Written by Brian Maass

DENVER (CBS4)-A new batch of suggestions from Denver Police Officers to Denver Mayor Michael Hancock makes it clear many are hoping the new mayor dumps Independent Police Monitor Richard Rosenthal.

“Fire Rosenthal,” one officer wrote in his suggestion to Hancock. “He has brought a negative light on this department with his unsubstantiated allegations that he goes to the media with.”

Another officer who identified himself as a 25-year veteran wrote,”The Office of the Independent Monitor is not being operated in a fair and impartial manner. It is my opinion that the office is being operated with a severe anti- police agenda which is crippling the police department.”

“Fire Rosenthal!!!,” urged a third officer.

Reached by CBS4 Friday afternoon, Rosenthal declined to comment on the suggestions.

The input comes from suggestion boxes Mayor Hancock placed at Districts One, Two and Four. Those were released to CBS4 Friday following a Colorado Open Records Act Request.

Identities of the officers who submitted the suggestions were scrubbed from the documents. The Mayor’s Office previously released suggestions submitted by Officers in Districts Five and Six.

Hancock placed the suggestion boxes at DPD substations in August saying he wanted officers to provide their thoughts and opinions about the department, ideas to improve operations and characteristics they would like to see in the next chief.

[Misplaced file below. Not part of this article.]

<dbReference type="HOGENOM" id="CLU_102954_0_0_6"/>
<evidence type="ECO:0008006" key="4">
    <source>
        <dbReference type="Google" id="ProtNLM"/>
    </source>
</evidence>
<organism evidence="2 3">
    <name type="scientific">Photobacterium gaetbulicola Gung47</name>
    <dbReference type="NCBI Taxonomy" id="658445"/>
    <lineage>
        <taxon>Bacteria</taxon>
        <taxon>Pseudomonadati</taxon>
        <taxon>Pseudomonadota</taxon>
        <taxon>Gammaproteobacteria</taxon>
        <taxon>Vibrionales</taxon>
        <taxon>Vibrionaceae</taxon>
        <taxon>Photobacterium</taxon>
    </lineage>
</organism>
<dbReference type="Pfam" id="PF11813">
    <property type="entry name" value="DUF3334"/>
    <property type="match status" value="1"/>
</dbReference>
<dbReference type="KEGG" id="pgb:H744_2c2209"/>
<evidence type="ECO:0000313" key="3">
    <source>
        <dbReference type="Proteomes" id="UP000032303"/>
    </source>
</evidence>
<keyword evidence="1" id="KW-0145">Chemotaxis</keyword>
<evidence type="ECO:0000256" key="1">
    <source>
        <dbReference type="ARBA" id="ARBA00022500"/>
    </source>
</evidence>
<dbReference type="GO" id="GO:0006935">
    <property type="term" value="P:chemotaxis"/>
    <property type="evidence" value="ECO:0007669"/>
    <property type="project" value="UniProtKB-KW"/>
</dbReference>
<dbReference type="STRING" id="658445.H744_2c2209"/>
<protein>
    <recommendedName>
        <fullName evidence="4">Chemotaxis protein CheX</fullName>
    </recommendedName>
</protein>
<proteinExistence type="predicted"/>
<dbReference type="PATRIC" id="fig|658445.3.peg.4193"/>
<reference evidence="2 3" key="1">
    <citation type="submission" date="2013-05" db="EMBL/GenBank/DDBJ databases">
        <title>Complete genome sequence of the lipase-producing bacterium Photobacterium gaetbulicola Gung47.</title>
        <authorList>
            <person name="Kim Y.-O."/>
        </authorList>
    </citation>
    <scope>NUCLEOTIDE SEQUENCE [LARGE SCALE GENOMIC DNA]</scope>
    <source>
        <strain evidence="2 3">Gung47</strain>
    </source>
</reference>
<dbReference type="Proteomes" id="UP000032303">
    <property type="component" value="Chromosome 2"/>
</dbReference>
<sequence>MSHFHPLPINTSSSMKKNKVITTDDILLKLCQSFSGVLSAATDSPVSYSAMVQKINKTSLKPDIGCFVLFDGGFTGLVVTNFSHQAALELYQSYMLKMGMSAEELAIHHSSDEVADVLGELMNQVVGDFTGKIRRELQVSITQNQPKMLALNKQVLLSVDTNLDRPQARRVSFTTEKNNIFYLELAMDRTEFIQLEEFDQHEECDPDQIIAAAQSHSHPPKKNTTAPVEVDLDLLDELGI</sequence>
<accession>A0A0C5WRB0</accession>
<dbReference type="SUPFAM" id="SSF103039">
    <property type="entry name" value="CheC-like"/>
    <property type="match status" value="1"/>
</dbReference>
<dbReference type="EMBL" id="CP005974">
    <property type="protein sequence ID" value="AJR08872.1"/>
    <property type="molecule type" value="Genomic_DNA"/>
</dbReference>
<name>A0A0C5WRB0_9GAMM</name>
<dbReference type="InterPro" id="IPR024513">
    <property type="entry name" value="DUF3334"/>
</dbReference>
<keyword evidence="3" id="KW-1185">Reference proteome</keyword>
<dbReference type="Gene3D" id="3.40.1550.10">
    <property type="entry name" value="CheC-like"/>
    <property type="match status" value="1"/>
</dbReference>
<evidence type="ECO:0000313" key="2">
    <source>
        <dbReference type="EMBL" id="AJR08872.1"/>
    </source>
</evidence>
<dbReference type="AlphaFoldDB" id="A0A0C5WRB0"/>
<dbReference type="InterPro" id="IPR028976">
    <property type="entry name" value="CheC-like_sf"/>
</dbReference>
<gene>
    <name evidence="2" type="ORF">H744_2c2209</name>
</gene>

Amber Miller, a spokesperson for Hancock, said the suggestions will be taken seriously by the mayor.

While some of the 73 pages of just released suggestions addressed broad department issues, others were specific.

“I recently was issued a light uniformed jacket from the DPD Uniform Supply Unit. I was given a DPD Jacket made in China. I would propose the City and County of Denver buy Made in USA products on everything possible…,” wrote one officer.

Another complained about police cars saying many had dents and dings and lousy paint jobs.

“To be considered professional, we must look professional,” wrote one officer.

“We are not perfect. We make mistakes. We just expect to be treated fairly as professional adults,” wrote one officer.

Some of the suggestions indicated officers feel they are not supported by the city administration and that their department is top heavy.
“Also, we don’t like bullies,” opined one officer. “That includes fellow officers, superiors, defense attorneys, media representatives, city officials or independent monitors.”

Several of the submissions were intensely critical of current DPD managers.

“I would prefer not to work under toxic leadership, dictator leadership or narcissistic leadership,” wrote an officer. “Currently our management just makes decisions and the people on the bottom suffer through bad choice after bad choice. I am sure you have already picked who you want for Police Chief. Asking us to provide input is a nice gesture.”

Numerous officers urged Hancock to sack the man who they view as their nemesis, Independent Monitor Richard Rosenthal.